Betsy escapes, though, and here The Death List sets into repetition. Now the rest of the novel comes off like an endless sequence of Bolt trying to find Betsy, only to lose her. Meanwhile the lady herself tries to make a buck; one of the names in the list belongs to a high-ranking US government official, and Betsy calls him with threats: if he doesn't get her some money, and quick, she'll turn the list over to the media. The official meanwhile calls his contact in France, the main heroin supplier in Church's list. The French contact promises the official that Betsy will soon be dead.

Somehow everyone ends up in Paris. Bolt's there too, posing as a Mafia hotshot; he's brought along a former girlfriend, an actual mob gal who's in love with Bolt but who lives under witness protection. For some reason that didn't make much sense, Bolt has brought this lady out of "retirment" so she can use her famous name to make it seem to the underworld that her branch of the Mafia family is in Paris because they know that Mr. Church's famous list is here, and they are interested in buying it.

What's strange is that the Paris scene is over and done with in a jiffy; we have another fine action scene in the airport, after which everyone flies back to the US. Everyone except for Betsy Kerwin, however, who in a moment of panic falls out of a grounded plane and breaks a bunch of bones. Her character then disappears from the novel and it's as if Olden realized he had too many characters to juggle and so disposed of her quickly, despite having built her up through the first half of the book. I really suspect that Olden made up these novels as he wrote, without the beneficial guidance of an outline, and sometimes the books suffer as a result.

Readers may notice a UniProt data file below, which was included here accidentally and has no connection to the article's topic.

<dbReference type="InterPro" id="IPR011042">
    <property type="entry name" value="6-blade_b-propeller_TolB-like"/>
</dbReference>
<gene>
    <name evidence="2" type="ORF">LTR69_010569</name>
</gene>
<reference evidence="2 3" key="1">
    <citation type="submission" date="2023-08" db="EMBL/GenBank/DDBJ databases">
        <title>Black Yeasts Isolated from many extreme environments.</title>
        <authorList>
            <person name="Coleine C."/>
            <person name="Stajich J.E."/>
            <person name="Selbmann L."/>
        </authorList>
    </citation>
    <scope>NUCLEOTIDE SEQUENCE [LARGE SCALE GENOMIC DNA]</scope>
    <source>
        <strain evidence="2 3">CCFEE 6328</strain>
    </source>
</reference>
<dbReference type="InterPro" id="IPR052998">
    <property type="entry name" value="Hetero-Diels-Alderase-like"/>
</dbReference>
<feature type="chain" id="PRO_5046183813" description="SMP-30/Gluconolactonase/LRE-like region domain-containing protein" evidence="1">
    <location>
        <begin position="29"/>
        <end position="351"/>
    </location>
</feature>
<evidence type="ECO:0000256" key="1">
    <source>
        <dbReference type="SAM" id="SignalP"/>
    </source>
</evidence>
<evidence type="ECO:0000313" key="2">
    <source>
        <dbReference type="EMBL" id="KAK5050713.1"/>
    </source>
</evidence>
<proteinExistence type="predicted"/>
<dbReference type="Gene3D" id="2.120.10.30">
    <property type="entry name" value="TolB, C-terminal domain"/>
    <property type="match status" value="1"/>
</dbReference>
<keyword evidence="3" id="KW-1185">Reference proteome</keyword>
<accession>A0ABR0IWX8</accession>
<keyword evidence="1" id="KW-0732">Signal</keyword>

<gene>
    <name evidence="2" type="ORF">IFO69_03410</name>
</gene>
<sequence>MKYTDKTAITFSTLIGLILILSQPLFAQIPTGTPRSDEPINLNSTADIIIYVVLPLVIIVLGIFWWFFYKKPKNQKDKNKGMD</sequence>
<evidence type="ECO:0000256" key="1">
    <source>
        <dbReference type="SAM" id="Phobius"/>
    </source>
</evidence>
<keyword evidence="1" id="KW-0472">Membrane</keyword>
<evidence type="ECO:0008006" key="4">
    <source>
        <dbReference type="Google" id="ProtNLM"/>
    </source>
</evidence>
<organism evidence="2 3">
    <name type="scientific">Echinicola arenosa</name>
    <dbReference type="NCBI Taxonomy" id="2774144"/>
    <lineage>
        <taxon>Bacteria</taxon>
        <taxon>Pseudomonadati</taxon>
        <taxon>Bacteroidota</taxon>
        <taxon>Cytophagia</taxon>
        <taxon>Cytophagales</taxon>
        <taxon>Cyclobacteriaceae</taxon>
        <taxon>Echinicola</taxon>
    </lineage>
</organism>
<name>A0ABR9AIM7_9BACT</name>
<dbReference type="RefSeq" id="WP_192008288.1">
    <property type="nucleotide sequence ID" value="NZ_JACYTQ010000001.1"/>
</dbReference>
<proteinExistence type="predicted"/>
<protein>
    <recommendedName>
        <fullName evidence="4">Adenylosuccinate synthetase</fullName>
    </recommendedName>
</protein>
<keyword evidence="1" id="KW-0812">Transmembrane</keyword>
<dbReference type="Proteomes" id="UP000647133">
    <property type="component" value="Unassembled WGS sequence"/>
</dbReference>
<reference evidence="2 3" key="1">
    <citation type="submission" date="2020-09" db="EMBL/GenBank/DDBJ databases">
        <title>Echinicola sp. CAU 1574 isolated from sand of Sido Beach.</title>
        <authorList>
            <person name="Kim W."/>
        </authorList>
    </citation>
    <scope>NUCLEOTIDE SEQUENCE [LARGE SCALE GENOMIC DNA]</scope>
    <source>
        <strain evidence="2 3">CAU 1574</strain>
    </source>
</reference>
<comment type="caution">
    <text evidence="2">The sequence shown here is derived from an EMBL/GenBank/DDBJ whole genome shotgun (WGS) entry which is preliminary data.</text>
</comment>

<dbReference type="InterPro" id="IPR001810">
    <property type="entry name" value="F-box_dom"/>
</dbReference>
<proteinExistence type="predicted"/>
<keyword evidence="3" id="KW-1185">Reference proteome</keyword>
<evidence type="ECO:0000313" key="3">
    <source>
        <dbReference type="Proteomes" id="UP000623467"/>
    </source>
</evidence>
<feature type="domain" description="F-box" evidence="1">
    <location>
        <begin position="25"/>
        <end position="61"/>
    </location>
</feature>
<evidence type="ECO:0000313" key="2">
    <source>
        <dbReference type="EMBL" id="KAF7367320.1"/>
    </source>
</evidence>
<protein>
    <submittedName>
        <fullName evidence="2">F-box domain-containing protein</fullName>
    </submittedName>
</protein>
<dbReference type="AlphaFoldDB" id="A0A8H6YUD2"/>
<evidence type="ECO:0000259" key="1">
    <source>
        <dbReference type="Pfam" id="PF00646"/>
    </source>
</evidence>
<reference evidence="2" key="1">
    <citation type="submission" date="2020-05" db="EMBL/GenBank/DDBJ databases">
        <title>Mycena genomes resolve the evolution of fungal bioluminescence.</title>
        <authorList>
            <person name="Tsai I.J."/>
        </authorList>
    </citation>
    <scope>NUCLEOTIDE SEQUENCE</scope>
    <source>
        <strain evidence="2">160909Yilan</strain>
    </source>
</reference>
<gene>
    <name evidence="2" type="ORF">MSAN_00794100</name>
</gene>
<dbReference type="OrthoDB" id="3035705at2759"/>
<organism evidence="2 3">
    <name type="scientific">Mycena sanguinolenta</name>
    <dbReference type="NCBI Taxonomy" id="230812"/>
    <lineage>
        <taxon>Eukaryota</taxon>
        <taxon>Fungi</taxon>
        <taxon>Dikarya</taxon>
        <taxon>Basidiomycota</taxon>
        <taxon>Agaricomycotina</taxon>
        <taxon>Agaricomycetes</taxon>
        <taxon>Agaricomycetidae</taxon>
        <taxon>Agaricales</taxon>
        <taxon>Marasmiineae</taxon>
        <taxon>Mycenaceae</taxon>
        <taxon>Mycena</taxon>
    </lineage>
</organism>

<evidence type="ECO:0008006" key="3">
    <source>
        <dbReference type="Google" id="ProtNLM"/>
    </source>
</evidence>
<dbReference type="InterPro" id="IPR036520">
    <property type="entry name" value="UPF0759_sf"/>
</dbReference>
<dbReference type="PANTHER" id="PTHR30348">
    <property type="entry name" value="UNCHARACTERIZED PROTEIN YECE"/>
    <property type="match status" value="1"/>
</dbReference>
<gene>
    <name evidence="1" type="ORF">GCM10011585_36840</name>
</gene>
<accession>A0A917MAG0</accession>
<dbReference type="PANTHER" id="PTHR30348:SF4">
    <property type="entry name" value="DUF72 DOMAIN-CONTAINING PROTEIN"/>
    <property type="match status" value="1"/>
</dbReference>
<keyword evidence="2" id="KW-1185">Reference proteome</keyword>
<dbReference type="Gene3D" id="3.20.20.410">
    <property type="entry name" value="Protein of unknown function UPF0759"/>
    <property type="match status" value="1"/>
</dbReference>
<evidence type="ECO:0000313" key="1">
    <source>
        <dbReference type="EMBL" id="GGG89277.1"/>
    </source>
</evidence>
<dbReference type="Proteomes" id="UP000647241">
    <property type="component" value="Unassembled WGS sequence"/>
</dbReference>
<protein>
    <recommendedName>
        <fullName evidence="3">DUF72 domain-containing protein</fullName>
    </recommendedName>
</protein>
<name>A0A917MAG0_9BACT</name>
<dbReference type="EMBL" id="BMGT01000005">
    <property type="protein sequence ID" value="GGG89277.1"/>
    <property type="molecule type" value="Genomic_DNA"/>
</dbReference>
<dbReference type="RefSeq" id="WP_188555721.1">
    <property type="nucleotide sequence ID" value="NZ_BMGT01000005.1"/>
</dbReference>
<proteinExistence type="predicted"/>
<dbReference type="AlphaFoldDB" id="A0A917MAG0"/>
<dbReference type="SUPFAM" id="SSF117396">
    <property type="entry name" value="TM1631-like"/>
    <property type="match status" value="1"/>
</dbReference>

Characters from previous novels return, including a black D-3 agent who works undercover as a pimp, going about in gaudy clothes and a big floppy hat. He and another agent serve as backup while Bolt continues posing as a Mafioso; with Betsy Kerwin out of the picture and the list gone (we learn that she mailed it to herself in Paris and it basically drops out of the narrative), Bolt now pretends that he in fact owns the list, so that the scum will come to him. And they do, Spain sending his trio of cops after it; and the cops, of course, want the damn list for themselves and plan to kill Bolt and set up Spain for the murder. Like I said, everyone's mind is always working in a Marc Olden novel.